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By Tom Hardesty | Assistant Sports Editor
One night in the late 1990s, I was assigned to cover a boys basketball game between the Rootstown Rovers and Woodridge Bulldogs in Peninsula.
Rootstown head coach Rod Truman would not be on the bench that night, so I knew that after the game I would need to track down the assistant sitting in his place, coach Bryte, for a postgame interview.
I had interviewed coach Truman many times, but this would be my first time talking with coach Bryte, so I was looking forward to the opportunity to meet and speak with him. Bryte had been a standout basketball player at Rootstown during his high school days, so the storylines for this game were plentiful.
And, since this would be my first time talking with him, I wanted to make sure I brought my "A" game to the interview.
Rootstown won the game, and afterward I waited outside the Rovers' locker room at Woodridge High School until coach Bryte was done speaking to the team. When he emerged, I introduced myself and asked if he had a couple minutes for an interview.
He politely obliged, and I began to ask questions.
One question I had for him was, "Brook, did you feel any extra pressure to win tonight coaching the team in place of coach Truman?"
He answered candidly and was very accommodating throughout the interview, which lasted several minutes.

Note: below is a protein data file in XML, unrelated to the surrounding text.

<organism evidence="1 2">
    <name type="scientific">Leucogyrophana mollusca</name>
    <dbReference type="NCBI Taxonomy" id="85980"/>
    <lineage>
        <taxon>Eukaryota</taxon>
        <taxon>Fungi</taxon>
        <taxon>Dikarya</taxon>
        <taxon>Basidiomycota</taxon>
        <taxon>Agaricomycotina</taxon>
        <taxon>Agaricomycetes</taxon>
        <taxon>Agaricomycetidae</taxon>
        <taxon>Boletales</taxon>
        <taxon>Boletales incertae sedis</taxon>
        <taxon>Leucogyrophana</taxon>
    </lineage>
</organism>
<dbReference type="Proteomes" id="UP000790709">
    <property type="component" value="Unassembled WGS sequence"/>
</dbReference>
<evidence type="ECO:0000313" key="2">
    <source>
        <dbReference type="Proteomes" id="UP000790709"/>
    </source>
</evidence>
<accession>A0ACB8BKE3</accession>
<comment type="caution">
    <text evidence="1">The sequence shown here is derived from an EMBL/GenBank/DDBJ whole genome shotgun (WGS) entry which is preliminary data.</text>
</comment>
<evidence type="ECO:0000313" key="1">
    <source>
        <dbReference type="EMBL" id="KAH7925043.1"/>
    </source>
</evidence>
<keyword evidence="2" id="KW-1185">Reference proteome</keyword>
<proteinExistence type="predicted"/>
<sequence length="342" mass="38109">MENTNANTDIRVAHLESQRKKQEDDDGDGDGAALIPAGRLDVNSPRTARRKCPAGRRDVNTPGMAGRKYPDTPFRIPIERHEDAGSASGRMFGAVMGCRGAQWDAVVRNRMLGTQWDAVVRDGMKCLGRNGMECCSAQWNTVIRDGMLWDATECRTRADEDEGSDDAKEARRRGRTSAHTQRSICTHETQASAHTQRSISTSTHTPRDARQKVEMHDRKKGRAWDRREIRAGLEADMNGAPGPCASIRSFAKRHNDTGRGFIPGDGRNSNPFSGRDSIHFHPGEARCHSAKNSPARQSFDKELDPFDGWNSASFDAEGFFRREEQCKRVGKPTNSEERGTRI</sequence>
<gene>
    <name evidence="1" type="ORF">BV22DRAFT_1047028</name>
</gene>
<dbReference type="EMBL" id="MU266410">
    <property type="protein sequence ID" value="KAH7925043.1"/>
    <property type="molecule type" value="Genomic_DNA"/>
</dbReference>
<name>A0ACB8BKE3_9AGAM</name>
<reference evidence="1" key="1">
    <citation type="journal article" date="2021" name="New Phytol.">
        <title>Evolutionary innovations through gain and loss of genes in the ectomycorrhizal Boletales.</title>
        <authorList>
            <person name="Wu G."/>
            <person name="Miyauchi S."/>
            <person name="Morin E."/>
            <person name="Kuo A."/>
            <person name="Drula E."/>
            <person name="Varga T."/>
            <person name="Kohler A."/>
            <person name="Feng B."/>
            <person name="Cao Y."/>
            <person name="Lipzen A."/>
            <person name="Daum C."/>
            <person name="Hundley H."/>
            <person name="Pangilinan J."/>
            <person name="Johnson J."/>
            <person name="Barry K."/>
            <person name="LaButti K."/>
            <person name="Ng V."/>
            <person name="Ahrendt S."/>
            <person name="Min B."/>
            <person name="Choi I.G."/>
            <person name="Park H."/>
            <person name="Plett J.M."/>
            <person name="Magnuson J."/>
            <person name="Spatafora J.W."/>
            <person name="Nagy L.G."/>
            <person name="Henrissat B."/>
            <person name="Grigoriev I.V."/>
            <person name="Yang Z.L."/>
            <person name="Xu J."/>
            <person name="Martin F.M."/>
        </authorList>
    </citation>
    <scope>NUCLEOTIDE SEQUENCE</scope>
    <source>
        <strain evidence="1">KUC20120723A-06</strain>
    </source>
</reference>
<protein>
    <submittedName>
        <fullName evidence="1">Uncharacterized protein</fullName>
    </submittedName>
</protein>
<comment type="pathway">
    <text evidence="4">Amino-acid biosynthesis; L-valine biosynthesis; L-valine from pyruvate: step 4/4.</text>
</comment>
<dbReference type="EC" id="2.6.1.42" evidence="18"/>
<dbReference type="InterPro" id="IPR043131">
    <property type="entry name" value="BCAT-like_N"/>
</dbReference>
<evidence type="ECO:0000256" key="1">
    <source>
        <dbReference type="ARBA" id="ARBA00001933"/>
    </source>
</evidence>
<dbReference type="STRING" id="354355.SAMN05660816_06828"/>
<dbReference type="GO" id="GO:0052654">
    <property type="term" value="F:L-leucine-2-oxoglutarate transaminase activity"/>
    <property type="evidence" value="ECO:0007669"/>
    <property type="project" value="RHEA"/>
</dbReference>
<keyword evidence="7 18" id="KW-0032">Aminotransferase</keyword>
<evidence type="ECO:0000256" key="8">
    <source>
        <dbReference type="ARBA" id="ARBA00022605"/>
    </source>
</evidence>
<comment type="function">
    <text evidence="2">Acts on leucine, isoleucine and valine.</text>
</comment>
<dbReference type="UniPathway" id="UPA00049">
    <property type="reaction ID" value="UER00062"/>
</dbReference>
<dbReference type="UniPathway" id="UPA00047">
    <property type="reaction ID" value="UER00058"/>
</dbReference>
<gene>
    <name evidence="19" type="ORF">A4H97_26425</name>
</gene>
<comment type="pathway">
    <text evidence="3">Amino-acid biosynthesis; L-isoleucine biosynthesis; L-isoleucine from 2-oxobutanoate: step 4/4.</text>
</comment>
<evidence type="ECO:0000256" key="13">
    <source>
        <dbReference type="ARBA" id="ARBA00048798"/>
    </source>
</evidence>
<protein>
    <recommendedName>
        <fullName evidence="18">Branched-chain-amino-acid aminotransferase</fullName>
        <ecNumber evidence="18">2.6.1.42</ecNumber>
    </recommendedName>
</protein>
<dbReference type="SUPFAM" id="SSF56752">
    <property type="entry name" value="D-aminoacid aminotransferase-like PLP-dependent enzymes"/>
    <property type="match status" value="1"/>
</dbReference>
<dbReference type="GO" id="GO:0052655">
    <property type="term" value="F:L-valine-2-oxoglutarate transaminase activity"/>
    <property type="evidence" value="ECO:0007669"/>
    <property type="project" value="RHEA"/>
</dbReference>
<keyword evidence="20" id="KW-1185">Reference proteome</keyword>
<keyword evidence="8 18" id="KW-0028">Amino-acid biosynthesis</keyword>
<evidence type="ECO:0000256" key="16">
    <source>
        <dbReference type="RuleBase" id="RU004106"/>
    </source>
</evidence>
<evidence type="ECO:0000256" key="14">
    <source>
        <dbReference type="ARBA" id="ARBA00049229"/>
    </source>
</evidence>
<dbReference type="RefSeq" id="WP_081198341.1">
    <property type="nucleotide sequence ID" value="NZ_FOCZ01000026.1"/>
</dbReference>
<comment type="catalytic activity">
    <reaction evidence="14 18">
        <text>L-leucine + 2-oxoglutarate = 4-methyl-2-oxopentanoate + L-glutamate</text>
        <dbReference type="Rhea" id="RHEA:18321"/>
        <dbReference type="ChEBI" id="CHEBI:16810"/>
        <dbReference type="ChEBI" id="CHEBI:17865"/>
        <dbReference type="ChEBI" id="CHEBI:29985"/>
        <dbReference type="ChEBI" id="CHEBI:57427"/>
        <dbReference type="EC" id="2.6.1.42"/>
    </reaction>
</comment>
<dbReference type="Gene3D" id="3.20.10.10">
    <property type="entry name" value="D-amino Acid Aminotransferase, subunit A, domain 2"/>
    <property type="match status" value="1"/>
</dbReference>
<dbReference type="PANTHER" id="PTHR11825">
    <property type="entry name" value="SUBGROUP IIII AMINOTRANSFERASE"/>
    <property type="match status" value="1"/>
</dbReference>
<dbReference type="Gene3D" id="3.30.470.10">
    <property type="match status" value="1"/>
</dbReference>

When we were done, I said, "Well it was nice to meet you, Brook. Thanks for your time and good luck to you guys the rest of the way."
We shook hands, and I headed out to the parking lot to my car. As I drove, I replayed some of the key moments of the game in my head as I collected my thoughts in preparation for writing the story.
As writers often do, I was penning the lead to my story in my mind as the car churned through the cold Northeast Ohio night.
Suddenly, my blood turned cold. I instantly felt a pit in my stomach, and a rush of anxiety washed over me: Coach Bryte's name was Greg, not Brook.
Yet I had just spent an entire several-minute postgame interview looking him in the eye and calling him Brook.
What's more, he did not correct me -- no doubt overlooking my faux pas to spare me some embarrassment. Either that, or he just chalked it up to simple buffoonery. Regardless, I was thoroughly humiliated -- especially considering I knew full well what his name was.
I was very familiar with Greg's basketball exploits when he played at Rootstown, and I knew he was one of coach Truman's assistants with the Rovers. However, for some reason my mind inexplicably confused Greg Bryte, Rootstown High School boys basketball assistant coach, with Brook Bright, a Kent State University men's basketball player at that time.
Although spelled differently, their last names are pronounced the same -- which apparently was just enough to cause my mind to jump the tracks that night (even though I had never interviewed Brook Bright). And it couldn't have happened at a worse time: my first interview with coach Bryte following his first game as a head coach.
Fortunately, I realized my error in time to make sure his correct first name found its way into my game story the next day. Unfortunately, you never get a second chance to make a first impression.